What is the essence of Sales Intelligence? Why is it a lead generating and deal closing machine like no other? It is not the inside secrets of effectively using search engines, mining the Invisible Web, or leveraging social media to find information. That is the “how.” Rather, the “why” is a mindset that differentiates one salesperson, and one organization, from all others. Following is a modified chapter from the best-selling book, Take the Cold Out of Cold Calling about how making the other person feel important can make the difference in winning the complex sale.
If you’re over the age of 40, you remember the days before the Internet. Most firms didn’t have email, there was no such thing as video conferencing, and if you had a cell phone, you had to keep it in a briefcase because it was so cumbersome. Yes … the days before broadband and wireless technology (or said another way, the days when you could go home and have a life).
If you were in business and especially in sales, we did something else in those pre-Smart Phone, pre-Twitter, pre-webinar days — we took our prospects and clients out to lunch. We didn’t have the technology to easily communicate with our prospects and clients other than via telephone, so we made it a practice to take them out for two-hour lunches, four-hour golf outings, and three-hour sporting or theater events. Remember those good old days?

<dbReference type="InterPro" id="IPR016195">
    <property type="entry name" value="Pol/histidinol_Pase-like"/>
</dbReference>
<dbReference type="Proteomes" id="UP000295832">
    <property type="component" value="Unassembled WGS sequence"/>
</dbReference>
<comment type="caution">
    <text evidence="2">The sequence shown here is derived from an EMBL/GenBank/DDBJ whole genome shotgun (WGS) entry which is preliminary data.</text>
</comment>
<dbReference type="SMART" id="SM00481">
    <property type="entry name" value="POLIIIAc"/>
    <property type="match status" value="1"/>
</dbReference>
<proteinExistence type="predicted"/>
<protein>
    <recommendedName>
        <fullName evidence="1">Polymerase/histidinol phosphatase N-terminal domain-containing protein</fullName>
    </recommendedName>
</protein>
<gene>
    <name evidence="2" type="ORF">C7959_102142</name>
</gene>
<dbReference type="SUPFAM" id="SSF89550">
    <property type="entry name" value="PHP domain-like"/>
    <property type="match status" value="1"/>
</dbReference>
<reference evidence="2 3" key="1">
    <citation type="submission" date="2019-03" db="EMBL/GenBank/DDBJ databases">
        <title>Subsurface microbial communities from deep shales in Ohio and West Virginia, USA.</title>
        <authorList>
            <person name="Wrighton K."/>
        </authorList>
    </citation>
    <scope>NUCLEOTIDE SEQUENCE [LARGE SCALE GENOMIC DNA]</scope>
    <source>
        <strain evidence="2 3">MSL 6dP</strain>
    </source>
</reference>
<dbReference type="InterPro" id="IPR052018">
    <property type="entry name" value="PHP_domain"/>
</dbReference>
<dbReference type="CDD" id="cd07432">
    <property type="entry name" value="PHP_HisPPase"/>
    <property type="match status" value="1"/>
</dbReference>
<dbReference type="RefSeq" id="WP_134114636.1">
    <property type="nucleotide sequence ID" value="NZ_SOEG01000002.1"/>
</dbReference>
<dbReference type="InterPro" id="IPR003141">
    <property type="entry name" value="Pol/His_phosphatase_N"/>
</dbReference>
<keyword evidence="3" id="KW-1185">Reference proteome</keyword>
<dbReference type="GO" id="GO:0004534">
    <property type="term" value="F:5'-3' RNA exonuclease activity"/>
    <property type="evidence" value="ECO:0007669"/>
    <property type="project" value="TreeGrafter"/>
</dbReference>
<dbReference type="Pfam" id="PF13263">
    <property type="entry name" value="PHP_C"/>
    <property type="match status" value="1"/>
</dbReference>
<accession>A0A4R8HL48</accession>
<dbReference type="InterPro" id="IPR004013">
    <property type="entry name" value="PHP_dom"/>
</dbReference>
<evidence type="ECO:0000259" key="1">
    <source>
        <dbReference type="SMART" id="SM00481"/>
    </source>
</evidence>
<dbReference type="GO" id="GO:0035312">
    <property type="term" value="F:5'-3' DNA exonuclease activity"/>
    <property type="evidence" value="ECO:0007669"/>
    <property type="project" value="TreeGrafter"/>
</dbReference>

In the high-pressure, high-technology, “don’t-have-enough-time” world of today, how many of you take your prospects or clients out for two-hour lunches?
How many of you even take the time for lunch?
Why did we spend so much time with our prospects and clients? For one reason: We wanted to build a relationship. We wanted to learn about the other person, his or her values, and what he or she cared about in business and in life. We wanted that person to get to know us because we knew that if we could connect on a personal level, we could provide value, we could ensure relevancy, and we could establish loyalty. We wanted to show that we cared.
We wanted to make our prospect or client feel important.
You’re probably familiar with Abraham Maslow’s Hierarchy of Needs. In his 1954 book Motivation and Personality, Maslow outlined the five levels of human needs. Maslow’s Hierarchy is often portrayed as a pyramid, with the largest and most fundamental levels of needs at the bottom (e.g., food and air), and the need for self-actualization at the top.
Some people associate self-actualization with people such as Tony Robbins or the Dalai Lama — individuals who have maximized their potential and are at complete peace with themselves and the world. Whether that’s the true definition of self-actualization or not, it’s safe to say that most of us will probably not reach the pinnacle of Maslow’s pyramid.
What I find fascinating is what’s directly below self-actualization. It’s the need to feel important. The need to feel appreciated. The need to feel recognized. The need to feel loved. In fact, the need to feel important and appreciated ranks much higher than the need to eat or breathe.
In study after study since Maslow came out with his theory, people report that they would rather die than not feel appreciated.
Think about that for a moment as it relates to your business and your sales efforts. Imagine if you could tap into that emotion?
What are you doing in every prospect and client interaction to make the other person feel important?